Volodin Will Oversee Russia’s Domestic Policy
The responsibility for domestic policy has been given to Vyacheslav Volodin, first deputy chief of the president’s staff, away from Vladislav Surkov and the government’s executive office. The news was announced at a meeting in the president’s executive office.
Surkov supervised Russia’s domestic policy for years as first deputy chief of the president’s staff under Putin and Medvedev. But in October 2010, Volodin was appointed deputy prime minister and chief of the government’s staff and took over many political issues. In particular, he supervised the Russian People’s Front and actively contributed to Putin’s election campaign. This made Surkov and Volodin rivals. The media regularly reported rumors about tensions between the two high-ranking officials.
That rivalry may continue after Putin’s inauguration, now that Volodin and Surkov have changed places. It is rumored that Volodin will try to use his position in the administration to influence United Russia, while Surkov will do the same using his close relations with Medvedev, who is expected to assume leadership of the party next weekend. The party even feared that reshuffles will result in Surkov’s allies getting the leading posts.
However, several Izvestia sources with close ties to the Kremlin and United Russia say it has been decided that Surkov will not supervise the ruling party or Russia’s domestic policy.
“A government member may help Medvedev work with political parties but the responsibilities have been divided: Volodin will oversee United Russia, because domestic policy is the responsibility of the president’s executive office,” a source said.
So Volodin’s allies among the United Russia leadership will not be replaced with Surkov’s people. “The key positions in the party are held by Volodin’s team and there are no grounds to expect any change,” a source in United Russia said.
It is also strongly rumored that Alexei Chesnakov, former deputy head of the Kremlin’s domestic policy department under Surkov, may be given a high post in the party. But Chesnakov has a good relationship with Volodin, whom he has recently started consulting, so his possible appointment to Untied Russia would not indicate Surkov’s influence.
High posts in United Russia can go only to several of Medvedev’s close allies, whereas the president’s executive office will supervise the party on a regular basis, said Oleg Matveichev, a former member of the president’s executive office. He thinks Medvedev is unlikely to address the party’s issues more often than once a month.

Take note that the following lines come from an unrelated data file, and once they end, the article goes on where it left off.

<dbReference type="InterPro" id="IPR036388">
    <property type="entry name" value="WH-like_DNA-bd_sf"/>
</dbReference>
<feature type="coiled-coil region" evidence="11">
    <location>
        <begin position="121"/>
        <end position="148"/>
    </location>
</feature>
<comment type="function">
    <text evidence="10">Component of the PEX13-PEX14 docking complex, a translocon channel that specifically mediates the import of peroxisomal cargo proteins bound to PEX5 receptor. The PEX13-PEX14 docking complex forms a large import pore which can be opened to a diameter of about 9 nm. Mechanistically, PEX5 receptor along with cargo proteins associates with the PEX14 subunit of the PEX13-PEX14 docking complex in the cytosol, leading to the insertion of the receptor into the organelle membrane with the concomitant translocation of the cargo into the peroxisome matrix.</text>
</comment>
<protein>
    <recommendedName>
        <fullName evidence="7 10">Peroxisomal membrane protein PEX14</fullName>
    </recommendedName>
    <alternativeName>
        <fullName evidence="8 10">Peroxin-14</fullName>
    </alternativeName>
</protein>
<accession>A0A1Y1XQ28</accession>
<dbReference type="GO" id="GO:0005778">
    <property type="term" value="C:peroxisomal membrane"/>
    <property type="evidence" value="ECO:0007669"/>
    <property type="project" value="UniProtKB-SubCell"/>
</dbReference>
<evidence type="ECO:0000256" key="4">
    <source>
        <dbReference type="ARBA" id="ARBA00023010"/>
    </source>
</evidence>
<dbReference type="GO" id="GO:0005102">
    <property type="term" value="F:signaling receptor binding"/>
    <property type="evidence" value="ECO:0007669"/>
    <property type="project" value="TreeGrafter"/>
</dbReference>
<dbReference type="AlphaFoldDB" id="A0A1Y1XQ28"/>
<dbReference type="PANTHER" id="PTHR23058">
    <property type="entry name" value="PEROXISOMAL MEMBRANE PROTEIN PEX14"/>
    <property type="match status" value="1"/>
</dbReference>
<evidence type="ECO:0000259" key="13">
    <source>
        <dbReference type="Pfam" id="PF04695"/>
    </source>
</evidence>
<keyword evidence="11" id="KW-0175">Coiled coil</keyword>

Experts say it is logical that Surkov has been taken off domestic policy issues.
“Judging by the structure of influence on the political process, the government is unlikely to keep oversight of the political process,” said Dmitry Orlov, coordinator of the People’s Club. “Domestic policy will be the responsibility of the president’s executive office; the government’s functions do not include supervision of this sphere.”
“Everyone wants to know who will supervise domestic policy. I think the choice will be made clear at the party’s convention,” said Mikhail Vinogradov, director of the St. Petersburg Policy Foundation.
Greece's Exit from the Eurozone May Lead to Recession in Russia
Greece's exit from the euro, already discussed at the official level, is fraught with recession, unemployment and the ruble’s weakening, Bank of America Merrill Lynch said in a report Friday.
The eurozone governments are discussing a policy response to what they have dubbed ‘Grexit,’ sources said citing a recent conference call of the Eurogroup Working Group of advisors to eurozone finance ministers. Officials in Greece denied that the EWG conference discussed that issue, saying that such rumors jeopardize the Greek government’s bailout efforts.
Investment bankers warn about profound implications of Grexit for Russia’s economy. “A disorderly break-up of the eurozone could push Brent crude prices to as low as $60 a barrel,” said Vladimir Osakovsky, an economist with the Russian office of BofA Merrill Lynch. Its consequences for Russia will include a recession, a 15 percent-17 percent depreciation of the ruble and a contraction of investment.
The dollar exchange rate may rise to 35 rubles. Investment will drop 7.8 percent in 2013 after a 1.9 percent rise this year. Exports will grow 1 percent, while imports will tumble 19 percent. Inflation will accelerate to 7.5 percent this year but will decrease to 5.7 percent in 2013.